Convergence to Very Low Fertility in East Asia: Processes, Causes, and Implications

  • Noriko O. Tsuya
  • Minja Kim Choe
  • Feng Wang

Part of the SpringerBriefs in Population Studies book series (BRIEFSPOPULAT)

Also part of the Population Studies of Japan book sub series (POPULAT)

Table of contents

  1. Front Matter
    Pages i-xi
  2. Noriko O. Tsuya, Minja Kim Choe, Feng Wang
    Pages 1-4
  3. Noriko O. Tsuya, Minja Kim Choe, Feng Wang
    Pages 17-28
  4. Noriko O. Tsuya, Minja Kim Choe, Feng Wang
    Pages 29-40
  5. Noriko O. Tsuya, Minja Kim Choe, Feng Wang
    Pages 41-56
  6. Noriko O. Tsuya, Minja Kim Choe, Feng Wang
    Pages 57-59
  7. Back Matter
    Pages 61-66

About this book


This book examines the trends, underlying factors, and policy implications of fertility declines in three East Asian countries: Japan, South Korea, and China. In contrast to Western countries that have also experienced fertility declines to below-replacement levels, fertility decline in these East Asian countries is most notable in its rapidity and sheer magnitude. After a rapid decline shortly after the war, in which fertility was halved in one decade from 4.5 children per woman in 1947 to 2.1 in 1957, Japan's fertility started to decline to below-replacement levels in the mid-1970s, reaching 1.3 per woman in the early 2000s. Korea experienced one of the most spectacular declines ever recorded, with fertility falling continuously from very high (6.0 per woman) to a below-replacement level (1.6 per woman) between the early 1960s and mid-1980s, reaching 1.1 per woman in 2005. Similarly, after a dramatic decline from very high to low levels in one decade from the early 1970s to early 1980s, China's fertility reached around 1.5 per woman by 2005. Despite differences in timing, tempo, and scale of fertility declines, dramatic fertility reductions have resulted in extremely rapid population aging and foreshadow a long-term population decline in all three countries. This monograph provides a systematic comparison of fertility transitions in these East Asian countries and discusses the economic, social, and cultural factors that may account for their similarities and differences. After an overview of cultural backgrounds, economic transformations, and the evolution of policies, the trends and age patterns of fertility are examined. The authors then investigate changes in women's marriage and childbearing within marriage, the two major direct determinants of fertility, followed by an analysis of the social and economic factors underlying fertility and nuptiality changes, such as education, women's employment, and gender relations at home.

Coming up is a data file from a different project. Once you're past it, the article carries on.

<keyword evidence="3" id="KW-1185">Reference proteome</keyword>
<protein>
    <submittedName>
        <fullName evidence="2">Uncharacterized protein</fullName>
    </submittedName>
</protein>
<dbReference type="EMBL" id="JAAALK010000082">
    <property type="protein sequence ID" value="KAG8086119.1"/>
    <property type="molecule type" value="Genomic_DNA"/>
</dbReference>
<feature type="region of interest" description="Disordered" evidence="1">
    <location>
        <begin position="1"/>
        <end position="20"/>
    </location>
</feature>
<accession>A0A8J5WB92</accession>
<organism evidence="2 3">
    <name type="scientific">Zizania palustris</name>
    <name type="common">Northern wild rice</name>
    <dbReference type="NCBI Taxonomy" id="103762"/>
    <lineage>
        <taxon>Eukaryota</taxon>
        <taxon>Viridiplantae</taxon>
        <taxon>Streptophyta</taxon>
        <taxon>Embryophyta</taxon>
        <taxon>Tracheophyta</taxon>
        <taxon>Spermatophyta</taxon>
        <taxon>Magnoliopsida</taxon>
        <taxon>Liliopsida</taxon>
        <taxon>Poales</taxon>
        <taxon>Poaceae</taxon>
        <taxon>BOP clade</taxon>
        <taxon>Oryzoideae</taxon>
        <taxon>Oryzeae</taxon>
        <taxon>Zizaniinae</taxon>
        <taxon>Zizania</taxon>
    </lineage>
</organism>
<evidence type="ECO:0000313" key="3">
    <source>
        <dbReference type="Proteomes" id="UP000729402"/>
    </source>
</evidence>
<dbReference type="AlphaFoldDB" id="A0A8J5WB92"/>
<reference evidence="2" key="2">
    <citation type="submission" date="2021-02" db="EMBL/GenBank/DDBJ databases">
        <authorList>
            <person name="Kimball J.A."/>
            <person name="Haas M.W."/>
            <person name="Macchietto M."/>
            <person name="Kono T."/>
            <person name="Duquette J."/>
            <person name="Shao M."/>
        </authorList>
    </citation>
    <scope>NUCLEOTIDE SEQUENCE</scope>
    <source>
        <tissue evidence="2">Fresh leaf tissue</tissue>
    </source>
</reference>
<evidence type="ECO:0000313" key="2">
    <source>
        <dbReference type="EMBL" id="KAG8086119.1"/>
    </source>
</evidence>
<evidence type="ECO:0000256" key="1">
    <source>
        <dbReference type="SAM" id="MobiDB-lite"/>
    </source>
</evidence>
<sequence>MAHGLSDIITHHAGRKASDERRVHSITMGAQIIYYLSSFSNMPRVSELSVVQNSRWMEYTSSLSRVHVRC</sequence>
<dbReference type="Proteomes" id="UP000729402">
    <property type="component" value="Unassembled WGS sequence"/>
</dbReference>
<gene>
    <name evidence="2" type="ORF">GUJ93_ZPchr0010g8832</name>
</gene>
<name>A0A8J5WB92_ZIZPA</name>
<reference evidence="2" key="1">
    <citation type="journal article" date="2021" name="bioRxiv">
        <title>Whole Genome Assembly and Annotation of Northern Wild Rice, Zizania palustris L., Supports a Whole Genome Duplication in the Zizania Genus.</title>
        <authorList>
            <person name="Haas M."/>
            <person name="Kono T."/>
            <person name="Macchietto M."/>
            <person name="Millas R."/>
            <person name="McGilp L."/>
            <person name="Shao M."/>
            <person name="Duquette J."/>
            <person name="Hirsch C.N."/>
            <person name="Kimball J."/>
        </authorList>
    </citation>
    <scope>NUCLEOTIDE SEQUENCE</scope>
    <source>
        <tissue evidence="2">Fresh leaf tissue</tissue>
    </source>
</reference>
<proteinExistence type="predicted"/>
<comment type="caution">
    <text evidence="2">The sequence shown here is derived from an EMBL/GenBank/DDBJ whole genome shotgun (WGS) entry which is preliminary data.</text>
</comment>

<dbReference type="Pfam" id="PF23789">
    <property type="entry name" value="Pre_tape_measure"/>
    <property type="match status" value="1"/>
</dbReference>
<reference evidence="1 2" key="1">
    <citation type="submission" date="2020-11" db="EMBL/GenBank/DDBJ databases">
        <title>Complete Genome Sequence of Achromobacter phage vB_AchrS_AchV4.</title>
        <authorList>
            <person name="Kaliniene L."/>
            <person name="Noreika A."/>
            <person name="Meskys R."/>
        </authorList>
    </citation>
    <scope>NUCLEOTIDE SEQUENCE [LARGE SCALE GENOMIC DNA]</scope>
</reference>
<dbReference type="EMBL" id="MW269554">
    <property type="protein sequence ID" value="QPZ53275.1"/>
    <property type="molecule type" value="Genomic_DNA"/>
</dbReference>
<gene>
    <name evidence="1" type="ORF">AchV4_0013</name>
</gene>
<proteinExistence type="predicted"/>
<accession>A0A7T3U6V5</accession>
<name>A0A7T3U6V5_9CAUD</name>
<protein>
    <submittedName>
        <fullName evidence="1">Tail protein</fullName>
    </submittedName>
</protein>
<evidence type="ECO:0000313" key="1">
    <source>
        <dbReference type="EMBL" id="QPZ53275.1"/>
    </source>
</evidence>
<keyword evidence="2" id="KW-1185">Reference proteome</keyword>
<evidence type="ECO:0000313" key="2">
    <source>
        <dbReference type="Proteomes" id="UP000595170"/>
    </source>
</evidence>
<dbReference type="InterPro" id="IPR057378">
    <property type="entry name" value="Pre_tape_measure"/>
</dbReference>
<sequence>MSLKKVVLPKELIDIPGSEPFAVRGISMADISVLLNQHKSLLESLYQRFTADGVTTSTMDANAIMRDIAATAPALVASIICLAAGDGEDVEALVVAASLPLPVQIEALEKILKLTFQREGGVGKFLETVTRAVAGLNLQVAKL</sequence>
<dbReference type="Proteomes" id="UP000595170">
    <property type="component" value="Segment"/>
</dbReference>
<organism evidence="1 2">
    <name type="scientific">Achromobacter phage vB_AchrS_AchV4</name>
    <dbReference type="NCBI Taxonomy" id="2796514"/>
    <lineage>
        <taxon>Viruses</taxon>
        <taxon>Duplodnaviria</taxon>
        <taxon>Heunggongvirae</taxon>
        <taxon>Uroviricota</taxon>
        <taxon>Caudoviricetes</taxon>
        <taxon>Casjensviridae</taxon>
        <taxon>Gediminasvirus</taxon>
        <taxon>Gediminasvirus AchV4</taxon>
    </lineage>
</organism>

Education Fertility Marriage Population and Family Policies Women’s Employment

Authors and affiliations

  • Noriko O. Tsuya
    • 1
  • Minja Kim Choe
    • 2
  • Feng Wang
    • 3
  1. 1.Faculty of EconomicsKeio UniversityMinato-kuJapan
  2. 2.East-West CenterHonoluluUSA
  3. 3.Department of SociologyUniversity of California, IrvineIrvineUSA

Bibliographic information

  • DOI
  • Copyright Information The Author(s), under exclusive licence to Springer Japan KK 2019
  • Publisher Name Springer, Tokyo
  • eBook Packages Social Sciences Social Sciences (R0)
  • Print ISBN 978-4-431-55780-7
  • Online ISBN 978-4-431-55781-4
  • Series Print ISSN 2211-3215
  • Series Online ISSN 2211-3223
  • Buy this book on publisher's site
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